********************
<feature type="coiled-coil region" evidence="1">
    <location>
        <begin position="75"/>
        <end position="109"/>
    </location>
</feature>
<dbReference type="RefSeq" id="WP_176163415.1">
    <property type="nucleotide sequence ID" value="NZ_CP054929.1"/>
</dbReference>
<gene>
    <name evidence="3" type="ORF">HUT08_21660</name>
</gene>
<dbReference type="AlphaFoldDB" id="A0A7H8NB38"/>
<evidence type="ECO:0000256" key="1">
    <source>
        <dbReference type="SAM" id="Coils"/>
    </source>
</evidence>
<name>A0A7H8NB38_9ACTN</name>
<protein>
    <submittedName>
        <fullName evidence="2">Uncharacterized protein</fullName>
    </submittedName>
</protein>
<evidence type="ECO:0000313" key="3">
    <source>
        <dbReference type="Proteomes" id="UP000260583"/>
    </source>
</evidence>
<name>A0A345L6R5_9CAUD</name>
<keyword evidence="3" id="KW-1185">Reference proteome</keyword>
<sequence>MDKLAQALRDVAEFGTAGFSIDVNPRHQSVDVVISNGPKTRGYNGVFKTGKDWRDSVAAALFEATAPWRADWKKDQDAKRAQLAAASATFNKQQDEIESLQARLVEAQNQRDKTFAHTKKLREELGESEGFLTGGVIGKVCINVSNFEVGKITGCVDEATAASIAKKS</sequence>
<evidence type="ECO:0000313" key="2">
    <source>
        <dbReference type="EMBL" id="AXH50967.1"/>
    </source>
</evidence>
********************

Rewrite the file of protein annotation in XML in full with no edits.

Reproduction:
<feature type="coiled-coil region" evidence="1">
    <location>
        <begin position="75"/>
        <end position="109"/>
    </location>
</feature>
<dbReference type="RefSeq" id="WP_176163415.1">
    <property type="nucleotide sequence ID" value="NZ_CP054929.1"/>
</dbReference>
<gene>
    <name evidence="3" type="ORF">HUT08_21660</name>
</gene>
<dbReference type="AlphaFoldDB" id="A0A7H8NB38"/>
<evidence type="ECO:0000256" key="1">
    <source>
        <dbReference type="SAM" id="Coils"/>
    </source>
</evidence>
<name>A0A7H8NB38_9ACTN</name>
<protein>
    <submittedName>
        <fullName evidence="2">Uncharacterized protein</fullName>
    </submittedName>
</protein>
<evidence type="ECO:0000313" key="3">
    <source>
        <dbReference type="Proteomes" id="UP000260583"/>
    </source>
</evidence>
<name>A0A345L6R5_9CAUD</name>
<keyword evidence="3" id="KW-1185">Reference proteome</keyword>
<sequence>MDKLAQALRDVAEFGTAGFSIDVNPRHQSVDVVISNGPKTRGYNGVFKTGKDWRDSVAAALFEATAPWRADWKKDQDAKRAQLAAASATFNKQQDEIESLQARLVEAQNQRDKTFAHTKKLREELGESEGFLTGGVIGKVCINVSNFEVGKITGCVDEATAASIAKKS</sequence>
<evidence type="ECO:0000313" key="2">
    <source>
        <dbReference type="EMBL" id="AXH50967.1"/>
    </source>
</evidence>